Colorado's highest court is ready to tackle the fracking debate.
The Colorado Supreme court said Monday it would hear arguments on two cases involving cities that enacted bans or moratoriums on hydraulic fracturing.
Longmont passed a ban in 2012. Fort Collins has a five-year moratorium.
Kaye Fissinger led the charge to ban fracking in Longmont. Among the arguments at the time, three proposed wells infringing on Union Reservoir, east of the city.
"If there's a leak, or spill or anything like that - there's the risk of contaminating this water," said Fissinger.
Fissinger is driven and determined and supports the Supreme Court’s decision to hear the cases.
"It's long past time," she said. “This is not your grandfather’s fracking taking place. The practice has changed. Property rights are in the constitution, but so are the people's rights."
The other side appears just as determined and driven to prove that fractivism is over-hyped and unfounded.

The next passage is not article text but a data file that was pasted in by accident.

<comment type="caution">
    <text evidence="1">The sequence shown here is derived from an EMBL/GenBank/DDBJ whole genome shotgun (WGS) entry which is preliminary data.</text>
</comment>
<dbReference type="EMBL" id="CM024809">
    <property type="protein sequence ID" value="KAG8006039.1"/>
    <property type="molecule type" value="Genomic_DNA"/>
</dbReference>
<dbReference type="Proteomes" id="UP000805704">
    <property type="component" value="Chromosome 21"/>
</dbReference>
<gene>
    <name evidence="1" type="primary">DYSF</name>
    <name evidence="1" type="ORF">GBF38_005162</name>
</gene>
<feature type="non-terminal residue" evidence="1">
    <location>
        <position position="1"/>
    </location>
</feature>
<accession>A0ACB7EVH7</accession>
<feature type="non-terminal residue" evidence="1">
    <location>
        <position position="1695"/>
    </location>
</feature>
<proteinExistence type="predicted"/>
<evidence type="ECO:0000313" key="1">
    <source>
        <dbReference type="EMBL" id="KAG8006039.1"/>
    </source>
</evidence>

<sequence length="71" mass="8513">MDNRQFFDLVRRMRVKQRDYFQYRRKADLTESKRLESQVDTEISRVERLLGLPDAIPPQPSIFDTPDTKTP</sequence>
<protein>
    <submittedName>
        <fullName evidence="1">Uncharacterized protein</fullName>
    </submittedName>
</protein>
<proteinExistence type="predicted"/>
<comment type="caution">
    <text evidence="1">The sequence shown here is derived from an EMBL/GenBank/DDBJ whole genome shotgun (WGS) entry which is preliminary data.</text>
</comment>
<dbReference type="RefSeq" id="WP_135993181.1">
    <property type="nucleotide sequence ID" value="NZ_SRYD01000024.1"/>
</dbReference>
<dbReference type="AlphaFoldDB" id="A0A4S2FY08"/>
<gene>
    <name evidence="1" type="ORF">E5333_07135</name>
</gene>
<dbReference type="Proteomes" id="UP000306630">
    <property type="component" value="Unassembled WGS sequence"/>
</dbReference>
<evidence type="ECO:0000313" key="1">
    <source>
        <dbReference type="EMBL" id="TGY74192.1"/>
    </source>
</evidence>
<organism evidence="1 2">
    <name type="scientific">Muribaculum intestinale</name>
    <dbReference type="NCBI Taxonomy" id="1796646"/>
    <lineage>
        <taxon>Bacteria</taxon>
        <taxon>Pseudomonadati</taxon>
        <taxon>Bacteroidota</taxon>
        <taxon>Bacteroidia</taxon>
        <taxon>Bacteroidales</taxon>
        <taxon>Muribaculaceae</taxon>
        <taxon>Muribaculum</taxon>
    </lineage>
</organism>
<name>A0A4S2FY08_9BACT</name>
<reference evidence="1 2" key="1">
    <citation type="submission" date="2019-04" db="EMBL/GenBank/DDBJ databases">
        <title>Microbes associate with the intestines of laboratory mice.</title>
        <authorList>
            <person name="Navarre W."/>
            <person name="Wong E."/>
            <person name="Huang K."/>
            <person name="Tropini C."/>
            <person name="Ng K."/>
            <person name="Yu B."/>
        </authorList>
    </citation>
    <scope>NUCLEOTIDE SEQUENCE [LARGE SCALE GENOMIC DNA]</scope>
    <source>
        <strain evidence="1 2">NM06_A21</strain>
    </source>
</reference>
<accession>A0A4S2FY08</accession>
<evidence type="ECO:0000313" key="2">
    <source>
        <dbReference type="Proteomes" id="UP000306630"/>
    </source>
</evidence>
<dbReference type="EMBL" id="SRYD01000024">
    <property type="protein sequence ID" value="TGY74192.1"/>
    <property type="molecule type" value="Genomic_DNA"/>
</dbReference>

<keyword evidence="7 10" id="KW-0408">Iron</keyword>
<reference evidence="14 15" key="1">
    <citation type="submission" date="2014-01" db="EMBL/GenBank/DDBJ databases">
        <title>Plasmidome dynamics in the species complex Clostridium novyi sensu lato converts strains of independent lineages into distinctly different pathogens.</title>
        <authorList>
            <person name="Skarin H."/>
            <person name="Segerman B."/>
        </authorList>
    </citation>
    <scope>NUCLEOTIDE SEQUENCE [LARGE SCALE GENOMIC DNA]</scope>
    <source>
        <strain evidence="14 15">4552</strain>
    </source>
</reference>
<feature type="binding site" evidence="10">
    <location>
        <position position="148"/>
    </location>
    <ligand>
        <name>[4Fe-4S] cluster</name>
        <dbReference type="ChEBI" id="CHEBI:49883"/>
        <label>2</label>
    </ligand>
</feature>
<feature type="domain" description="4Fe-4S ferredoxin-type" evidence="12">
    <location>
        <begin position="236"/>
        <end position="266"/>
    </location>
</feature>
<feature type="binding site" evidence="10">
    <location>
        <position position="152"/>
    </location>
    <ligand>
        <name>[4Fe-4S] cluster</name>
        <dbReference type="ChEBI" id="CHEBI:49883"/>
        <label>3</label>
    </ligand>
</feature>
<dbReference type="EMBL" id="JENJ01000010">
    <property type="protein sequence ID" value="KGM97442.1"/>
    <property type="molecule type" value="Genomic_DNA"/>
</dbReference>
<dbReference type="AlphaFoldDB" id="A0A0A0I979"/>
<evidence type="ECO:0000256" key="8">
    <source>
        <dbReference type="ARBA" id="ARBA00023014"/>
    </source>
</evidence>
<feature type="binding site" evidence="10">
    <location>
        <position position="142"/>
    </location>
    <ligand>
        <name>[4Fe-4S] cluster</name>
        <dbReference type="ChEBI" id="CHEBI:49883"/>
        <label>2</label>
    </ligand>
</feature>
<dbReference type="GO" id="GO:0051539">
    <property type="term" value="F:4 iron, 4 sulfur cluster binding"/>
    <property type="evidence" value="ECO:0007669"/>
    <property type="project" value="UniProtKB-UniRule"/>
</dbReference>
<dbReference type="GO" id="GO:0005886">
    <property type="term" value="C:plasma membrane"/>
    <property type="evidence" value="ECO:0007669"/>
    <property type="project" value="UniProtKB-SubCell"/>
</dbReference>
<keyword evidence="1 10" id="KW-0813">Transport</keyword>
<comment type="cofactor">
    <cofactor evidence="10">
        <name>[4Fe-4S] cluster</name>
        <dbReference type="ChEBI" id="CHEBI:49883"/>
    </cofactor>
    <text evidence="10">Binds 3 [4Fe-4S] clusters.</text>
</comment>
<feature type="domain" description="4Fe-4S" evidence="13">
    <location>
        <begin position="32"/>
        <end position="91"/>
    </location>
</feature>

In a statement Monday, the Colorado Oil and Gas Association said, “…we look forward to the Supreme Court putting further clarification that the ban implemented in Longmont and that the Fort Collins moratorium are preempted by current law and are thus illegal."
The statement goes on to say, “…we will continue to do the difficult and unsexy work of finding reasonable and workable solutions with our friends and neighbors."
Lower courts in both the Longmont case and Ft. Collins case ruled against the cities and in favor of drilling.
All sides now have six weeks to put their arguments together, which means the Supreme Court could hear these cases in early November.